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Say Hello, Wave Goodbye

Even now, nine years after the fact, I struggle about where to post this. I’ve been told so many times that I had a miscarriage, that Maggie wasn’t even a viable baby.

She was my baby. She was my daughter. I held her in my arms, and I gave her a name.

I have a daughter.

Some people I know are surprised to hear this, since I only talk about my sons, Big and Little G. I don’t talk a lot about the fact that there were pregnancies #4 and 5.

I’m going to pull a lot of this from a story I posted at the Preeclampsia Foundation back in 2002. The women in the forums there saved my sanity, and I love them for it.

About 17 weeks into my second pregnancy (my first ended with a miscarriage at 14 weeks), I experienced a day where I threw up all day long. I hadn’t had morning sickness at all, so I was a little concerned, but Car (my husband) and I assumed I had a 24-hour bug. The next day I didn’t throw up, but I simply didn’t feel well. I had a general feeling of unwellness from then on, but nothing specific.

At about 17.5 weeks, the pain started. At first I assumed the pain, which was located just below my sternum, was heartburn. I’d never had heartburn, but I couldn’t imagine what else the stabbing pain could be, and everyone knows that pregnant women get terrible heartburn. The pain got progressively worse until I could no longer work. I asked a few people if this was really what heartburn was like, and they assured me that pregnancy heartburn could be really bad. I took the maximum amount of antacids allowed, but nothing helped.

I had my usual appointment with my perinatologist on a Wednesday, and I mentioned the pain. He suggested Pepcid AC. My urine showed only a trace of protein, so there was no cause for concern, despite the fact that I had to have a friend drive me to my appointment because the pain was so intense.

That evening, as I curled up in a ball on the couch and sobbed, Car decided I needed to go to the emergency room. I refused, positive the ER personnel would laugh at the pregnant woman who couldn’t handle simple heartburn. We finally struck a compromise–I would page my local OB and if she thought I needed to go to the ER, I would. When my doctor returned the page, I was crying too hard to speak with her, so my husband filled her in. She also thought it was most likely heartburn, but said if the pain was bad enough that I couldn’t talk on the phone, the ER wouldn’t be a bad idea.

The first thing the doctor at the ER did was give me something he called a “GI Cocktail.” It’s a lovely little drink that numbs your entire digestive tract down to your stomach, and will apparently subdue even the worst heartburn. It made my tongue and throat numb, but did nothing for the pain. The doctor said, “I don’t know what’s wrong with you, but it’s not heartburn.” They gave me a shot of Demerol for the pain and ran  several tests (blood work, ultrasound, CT scan). After about 4 hours in the ER, all they could come up with was, “We can’t find anything wrong except for some elevated liver enzymes. We think it’s probably your gallbladder. Call your doctor in the morning.” They discharged me and sent me home.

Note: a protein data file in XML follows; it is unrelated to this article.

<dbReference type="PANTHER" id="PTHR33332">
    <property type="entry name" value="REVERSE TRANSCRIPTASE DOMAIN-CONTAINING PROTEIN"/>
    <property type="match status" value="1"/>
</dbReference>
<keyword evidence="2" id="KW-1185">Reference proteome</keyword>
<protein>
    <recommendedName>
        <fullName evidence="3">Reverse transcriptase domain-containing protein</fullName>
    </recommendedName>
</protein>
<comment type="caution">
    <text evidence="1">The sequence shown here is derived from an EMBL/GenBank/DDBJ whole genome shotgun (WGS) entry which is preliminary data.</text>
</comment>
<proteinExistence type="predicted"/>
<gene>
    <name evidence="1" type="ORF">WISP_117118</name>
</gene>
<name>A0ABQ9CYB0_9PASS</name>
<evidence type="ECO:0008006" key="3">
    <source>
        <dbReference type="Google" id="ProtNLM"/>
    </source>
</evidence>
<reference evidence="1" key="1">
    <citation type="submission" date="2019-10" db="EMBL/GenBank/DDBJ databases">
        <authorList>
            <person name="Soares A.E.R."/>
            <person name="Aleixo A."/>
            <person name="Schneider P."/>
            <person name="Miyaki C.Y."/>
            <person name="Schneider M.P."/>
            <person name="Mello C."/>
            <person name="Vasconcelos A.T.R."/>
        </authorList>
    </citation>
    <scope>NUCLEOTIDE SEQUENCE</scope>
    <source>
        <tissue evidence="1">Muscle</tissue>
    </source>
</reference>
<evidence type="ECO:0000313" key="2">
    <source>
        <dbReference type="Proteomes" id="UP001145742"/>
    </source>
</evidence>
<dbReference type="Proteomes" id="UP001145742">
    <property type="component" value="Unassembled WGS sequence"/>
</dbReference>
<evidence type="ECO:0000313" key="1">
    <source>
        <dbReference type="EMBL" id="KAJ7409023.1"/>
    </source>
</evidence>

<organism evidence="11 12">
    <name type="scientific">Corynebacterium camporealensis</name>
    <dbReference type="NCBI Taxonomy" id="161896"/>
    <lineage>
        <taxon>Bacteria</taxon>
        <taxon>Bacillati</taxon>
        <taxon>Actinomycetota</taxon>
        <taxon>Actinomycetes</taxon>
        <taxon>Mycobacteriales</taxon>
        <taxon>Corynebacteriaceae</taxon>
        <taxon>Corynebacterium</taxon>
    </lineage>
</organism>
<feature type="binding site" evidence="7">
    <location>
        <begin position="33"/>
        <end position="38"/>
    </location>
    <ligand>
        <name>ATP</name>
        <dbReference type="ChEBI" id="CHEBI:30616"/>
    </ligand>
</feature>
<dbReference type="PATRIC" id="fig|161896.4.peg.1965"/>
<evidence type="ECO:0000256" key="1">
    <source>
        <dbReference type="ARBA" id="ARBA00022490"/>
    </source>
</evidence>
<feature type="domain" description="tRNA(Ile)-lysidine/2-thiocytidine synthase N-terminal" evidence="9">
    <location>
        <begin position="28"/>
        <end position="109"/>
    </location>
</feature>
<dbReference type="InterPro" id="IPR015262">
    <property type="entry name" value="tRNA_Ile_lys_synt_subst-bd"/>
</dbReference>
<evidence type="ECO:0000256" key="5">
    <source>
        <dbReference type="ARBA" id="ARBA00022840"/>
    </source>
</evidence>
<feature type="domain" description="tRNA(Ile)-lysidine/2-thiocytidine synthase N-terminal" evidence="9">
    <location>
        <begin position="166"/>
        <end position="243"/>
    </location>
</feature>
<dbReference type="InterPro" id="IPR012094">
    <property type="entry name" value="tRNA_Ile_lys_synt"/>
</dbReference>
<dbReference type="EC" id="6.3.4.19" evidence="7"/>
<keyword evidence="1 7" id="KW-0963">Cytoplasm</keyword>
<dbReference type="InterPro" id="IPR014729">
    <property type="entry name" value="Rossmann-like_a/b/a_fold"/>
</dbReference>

The next day I called my doctor and told her I had elevated liver enzymes and the ER doctor thought I had something wrong with my gallbladder. My wonderful doctor, whom I credit with saving my life, said, “That doesn’t sound right. Let me makes some calls and call you back.” Within 30 minutes, she called me back and told me to go to the hospital for further testing.

From that point on, things become a blur. I was admitted to the hospital on Thursday and put on a morphine drip for pain. My liver enzymes skyrocketed, my platelets dropped. We were told that the best-case scenario was hepatitis. My red blood cells started to self-destruct and my kidneys began to shut down. My brother flew out from Minnesota in case he had to say goodbye. Every possible liver disease was tested for and ruled out between Thursday and Saturday, when the doctors finally settled on the final diagnosis–HELLP Syndrome. They told us that to save my life we would need to terminate the pregnancy. I begged them to prolong the pregnancy long enough to save my child. The doctor told me, “I don’t think you understand. It’s not an either/or situation. If we don’t end the pregnancy, both you AND your baby will die.”

I was 19 weeks pregnant.

On Saturday night a doctor started the process of manual dilation (which is every bit as painful as it sounds), and on Sunday I delivered a perfectly formed little girl, Margaret Marie. Maggie weighed 3.88 ounces and never took a breath on this earth. I held her in my arms, counted her fingers and toes, and decided she looked like my husband, who was weeping by my side.

About six months after Maggie was born, we decided to try again. I miscarried at six weeks. I told myself , “At least it happened early,” but I was still devastated.

Three months after that, I had my first drink.